Interview with Mr. Abhishek Sharma, Advocate on Record at Supreme Court of India

Abhishek Sharma is presently an Advocate- on- Record, Supreme Court. He has done his graduation from the National Law University of Jodhpur and LLM form the University of Scotland. he further practiced in London for two to three years. He was also a member of Bar Council of Delhi in 2006. His area of practice is Constitution, Service Law, Arbitration and Labor Law.

After greetings, the interviewer on behalf of E-Justice India begin the interview of Mr. Abhishek Sharma (Advocate-on-Record, Supreme Court)

Interviewer: How would you introduce yourself to our readers?

Interviewee: Good Morning. I am Abhishek Sharma If you asked to describe myself than I would say that I am a citizen of India, presently practicing law and I am Advocate- on-Record in Supreme Court.

Interviewer: There are many professions out there, my question to you is what actually motivated you to choose law as your career or profession?

Interviewee: Ok, so the answer to this question is quite long. I was a good student throughout my academic career and after my 10th I wasn’t sure as what to choose as my career and since everyone was suggesting to choose science so I did the same. I did many experiments and practical in labs, one question that was always stuck in my mind was, “What is the use of these experiments in practical life”. Everyone in my class always said that they want to become engineers and I had no clue what it is all about. These molecules,  atoms has no use in practical life , but I liked one of the subjects that was computer science, I used to do many programming and coding and  I love doing that but when I thought to choose computer science I thought that I will have to sit in front of the computer for whole day. After all this confusion I went to my father and he advise me to choose law and I also thought it as a good option because I can be aware of my rights and duties. So, after 12th I directly opt Law and went to National Law University of Jodhpur and I was in its 1 batch.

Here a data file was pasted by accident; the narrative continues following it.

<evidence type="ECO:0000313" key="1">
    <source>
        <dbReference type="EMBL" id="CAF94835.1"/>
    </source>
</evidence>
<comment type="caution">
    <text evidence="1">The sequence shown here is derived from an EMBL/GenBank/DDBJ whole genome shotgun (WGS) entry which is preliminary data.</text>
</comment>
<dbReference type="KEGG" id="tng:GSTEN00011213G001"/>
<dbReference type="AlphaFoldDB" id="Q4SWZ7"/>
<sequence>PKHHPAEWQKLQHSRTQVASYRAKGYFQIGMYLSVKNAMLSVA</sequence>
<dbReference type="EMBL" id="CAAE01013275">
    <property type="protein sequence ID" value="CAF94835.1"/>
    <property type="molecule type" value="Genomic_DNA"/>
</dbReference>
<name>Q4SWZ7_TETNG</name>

Interviewer: Your journey from law student to Advocate-on-Record.

Interviewee: (laughs)So as Law Student it was fine. After completing graduation, I went to Scotland for my LLM and thereafter I practiced in London for two to three years. So, the practice here (India) was very different because in London ethics are very important, there is a huge respect for barristers or lawyers. Seniors treats their juniors as future lawyers or advocate; they are very helpful and understanding. They look juniors in way that they are professional, and because of this we also try to give our best and try to avoid even a single mistake of full stop or comma. But when I came to India and started practicing, the things were very different and I didn’t get them. Here, if you read a document or file of any lawyer you will find 10 mistakes in the first 2 lines only and if someone tries to correct it, the answer would be let it be who’s going to read them anyway. The ethics which are in London are not in India. Here seniors exploit juniors and the new ones in this filed find difficult in stepping in.

Interviewer: Are there any differences in the theoretical study of law for five years and its practical application thereafter?